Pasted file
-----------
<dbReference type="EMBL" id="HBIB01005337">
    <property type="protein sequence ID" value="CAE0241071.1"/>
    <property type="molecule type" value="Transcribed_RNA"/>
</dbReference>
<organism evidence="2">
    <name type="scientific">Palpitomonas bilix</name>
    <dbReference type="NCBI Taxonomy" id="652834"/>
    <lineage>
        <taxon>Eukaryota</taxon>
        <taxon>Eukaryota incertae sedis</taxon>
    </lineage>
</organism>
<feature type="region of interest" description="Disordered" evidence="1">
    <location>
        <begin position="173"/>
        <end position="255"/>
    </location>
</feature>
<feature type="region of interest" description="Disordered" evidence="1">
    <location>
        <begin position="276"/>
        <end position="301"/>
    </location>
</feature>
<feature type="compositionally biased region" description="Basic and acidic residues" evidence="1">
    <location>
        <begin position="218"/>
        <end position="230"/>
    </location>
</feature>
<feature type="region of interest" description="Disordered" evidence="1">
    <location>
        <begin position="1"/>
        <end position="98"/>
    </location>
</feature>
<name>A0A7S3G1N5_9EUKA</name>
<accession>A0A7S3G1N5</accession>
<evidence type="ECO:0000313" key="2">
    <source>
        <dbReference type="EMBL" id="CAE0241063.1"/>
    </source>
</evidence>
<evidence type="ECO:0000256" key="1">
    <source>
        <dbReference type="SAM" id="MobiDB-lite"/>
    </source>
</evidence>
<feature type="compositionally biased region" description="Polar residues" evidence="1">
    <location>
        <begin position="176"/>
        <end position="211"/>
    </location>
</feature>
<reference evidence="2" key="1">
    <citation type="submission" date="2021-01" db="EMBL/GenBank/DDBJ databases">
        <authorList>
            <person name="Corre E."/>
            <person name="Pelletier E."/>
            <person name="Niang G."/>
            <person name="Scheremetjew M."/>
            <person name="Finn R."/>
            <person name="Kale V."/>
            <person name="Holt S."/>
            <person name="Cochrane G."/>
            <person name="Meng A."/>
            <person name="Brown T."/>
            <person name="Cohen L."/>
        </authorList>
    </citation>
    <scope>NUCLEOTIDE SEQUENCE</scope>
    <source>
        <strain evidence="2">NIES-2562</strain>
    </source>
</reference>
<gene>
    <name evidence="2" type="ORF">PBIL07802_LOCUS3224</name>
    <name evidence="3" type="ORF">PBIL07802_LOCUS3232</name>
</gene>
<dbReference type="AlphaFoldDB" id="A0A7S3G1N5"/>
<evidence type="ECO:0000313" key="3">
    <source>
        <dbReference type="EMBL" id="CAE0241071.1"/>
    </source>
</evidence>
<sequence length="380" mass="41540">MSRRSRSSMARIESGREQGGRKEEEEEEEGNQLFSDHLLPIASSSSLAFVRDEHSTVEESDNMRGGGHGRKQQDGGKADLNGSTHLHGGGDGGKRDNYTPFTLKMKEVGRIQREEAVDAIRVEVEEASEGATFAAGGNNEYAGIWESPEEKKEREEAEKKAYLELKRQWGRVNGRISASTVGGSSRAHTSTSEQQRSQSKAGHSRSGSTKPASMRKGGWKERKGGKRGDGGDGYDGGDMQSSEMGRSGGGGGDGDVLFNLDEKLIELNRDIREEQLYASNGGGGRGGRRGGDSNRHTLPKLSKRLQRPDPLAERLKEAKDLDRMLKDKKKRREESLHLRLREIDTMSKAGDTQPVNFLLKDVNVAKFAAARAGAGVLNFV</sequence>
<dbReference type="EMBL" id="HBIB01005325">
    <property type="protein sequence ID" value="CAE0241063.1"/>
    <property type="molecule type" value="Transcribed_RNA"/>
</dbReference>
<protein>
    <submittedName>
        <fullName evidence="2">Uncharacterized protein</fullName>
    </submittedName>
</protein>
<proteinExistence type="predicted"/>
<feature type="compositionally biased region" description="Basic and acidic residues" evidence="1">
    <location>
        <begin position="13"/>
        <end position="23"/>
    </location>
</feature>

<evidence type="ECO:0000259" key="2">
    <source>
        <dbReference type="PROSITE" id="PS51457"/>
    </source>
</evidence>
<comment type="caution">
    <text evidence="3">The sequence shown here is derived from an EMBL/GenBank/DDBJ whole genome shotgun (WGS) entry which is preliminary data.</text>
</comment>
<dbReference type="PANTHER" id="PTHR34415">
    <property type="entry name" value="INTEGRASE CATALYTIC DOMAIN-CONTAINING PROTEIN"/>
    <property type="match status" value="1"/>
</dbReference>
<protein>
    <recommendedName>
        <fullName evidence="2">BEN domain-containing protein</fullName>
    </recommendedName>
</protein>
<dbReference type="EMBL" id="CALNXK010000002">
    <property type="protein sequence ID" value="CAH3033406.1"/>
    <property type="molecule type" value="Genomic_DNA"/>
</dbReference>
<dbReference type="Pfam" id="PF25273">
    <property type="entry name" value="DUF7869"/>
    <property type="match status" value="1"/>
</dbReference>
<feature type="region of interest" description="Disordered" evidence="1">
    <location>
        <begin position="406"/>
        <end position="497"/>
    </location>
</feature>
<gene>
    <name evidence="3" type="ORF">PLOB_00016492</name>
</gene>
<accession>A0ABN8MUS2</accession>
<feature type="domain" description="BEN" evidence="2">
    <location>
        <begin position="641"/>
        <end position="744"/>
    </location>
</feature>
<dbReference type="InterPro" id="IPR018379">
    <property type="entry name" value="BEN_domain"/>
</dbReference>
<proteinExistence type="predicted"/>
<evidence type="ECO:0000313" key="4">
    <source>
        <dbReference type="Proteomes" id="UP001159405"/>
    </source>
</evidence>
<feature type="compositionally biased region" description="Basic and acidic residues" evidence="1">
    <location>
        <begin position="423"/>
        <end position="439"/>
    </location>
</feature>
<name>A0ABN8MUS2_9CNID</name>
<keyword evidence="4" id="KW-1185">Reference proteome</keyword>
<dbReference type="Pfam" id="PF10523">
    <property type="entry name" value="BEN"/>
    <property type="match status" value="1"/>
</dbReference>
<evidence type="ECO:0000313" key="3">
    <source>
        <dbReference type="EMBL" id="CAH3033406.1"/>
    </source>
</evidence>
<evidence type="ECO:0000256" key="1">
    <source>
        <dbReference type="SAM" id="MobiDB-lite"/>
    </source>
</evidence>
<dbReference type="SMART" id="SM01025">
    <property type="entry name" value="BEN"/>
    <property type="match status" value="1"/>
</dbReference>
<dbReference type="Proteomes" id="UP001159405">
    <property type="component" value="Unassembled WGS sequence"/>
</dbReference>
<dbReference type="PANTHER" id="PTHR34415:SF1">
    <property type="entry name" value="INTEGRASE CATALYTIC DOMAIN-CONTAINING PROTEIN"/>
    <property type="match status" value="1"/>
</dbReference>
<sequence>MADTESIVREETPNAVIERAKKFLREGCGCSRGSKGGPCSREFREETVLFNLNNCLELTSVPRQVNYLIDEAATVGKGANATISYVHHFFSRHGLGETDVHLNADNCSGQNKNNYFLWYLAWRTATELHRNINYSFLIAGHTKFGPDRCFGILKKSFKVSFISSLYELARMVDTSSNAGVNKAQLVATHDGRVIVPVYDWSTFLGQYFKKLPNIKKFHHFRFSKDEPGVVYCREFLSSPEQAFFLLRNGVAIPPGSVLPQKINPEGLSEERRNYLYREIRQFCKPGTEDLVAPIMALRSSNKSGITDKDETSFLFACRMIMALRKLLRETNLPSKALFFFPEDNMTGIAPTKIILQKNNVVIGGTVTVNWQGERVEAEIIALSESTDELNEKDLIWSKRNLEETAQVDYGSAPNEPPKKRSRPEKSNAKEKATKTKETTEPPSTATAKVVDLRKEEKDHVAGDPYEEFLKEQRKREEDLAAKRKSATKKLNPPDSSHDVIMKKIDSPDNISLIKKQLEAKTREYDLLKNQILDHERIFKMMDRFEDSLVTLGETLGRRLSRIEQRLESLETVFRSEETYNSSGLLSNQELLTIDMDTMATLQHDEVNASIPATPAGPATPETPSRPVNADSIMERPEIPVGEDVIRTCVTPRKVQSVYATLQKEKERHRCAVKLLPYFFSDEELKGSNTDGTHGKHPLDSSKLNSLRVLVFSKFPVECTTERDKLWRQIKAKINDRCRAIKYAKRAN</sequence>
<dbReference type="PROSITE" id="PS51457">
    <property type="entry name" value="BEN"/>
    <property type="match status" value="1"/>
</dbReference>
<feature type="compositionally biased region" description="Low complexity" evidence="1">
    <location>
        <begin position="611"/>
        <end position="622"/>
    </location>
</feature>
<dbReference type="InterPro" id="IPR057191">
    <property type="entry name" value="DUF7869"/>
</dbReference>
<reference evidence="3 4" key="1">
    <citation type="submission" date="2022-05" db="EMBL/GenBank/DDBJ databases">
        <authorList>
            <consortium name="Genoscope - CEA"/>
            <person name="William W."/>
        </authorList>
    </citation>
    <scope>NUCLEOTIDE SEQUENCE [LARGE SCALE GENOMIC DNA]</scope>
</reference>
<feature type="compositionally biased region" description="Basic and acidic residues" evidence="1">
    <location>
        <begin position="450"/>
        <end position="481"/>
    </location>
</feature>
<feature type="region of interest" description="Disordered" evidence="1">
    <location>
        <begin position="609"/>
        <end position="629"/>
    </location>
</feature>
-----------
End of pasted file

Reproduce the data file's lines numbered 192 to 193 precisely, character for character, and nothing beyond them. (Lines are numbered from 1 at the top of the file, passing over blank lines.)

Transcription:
    <location>
        <begin position="611"/>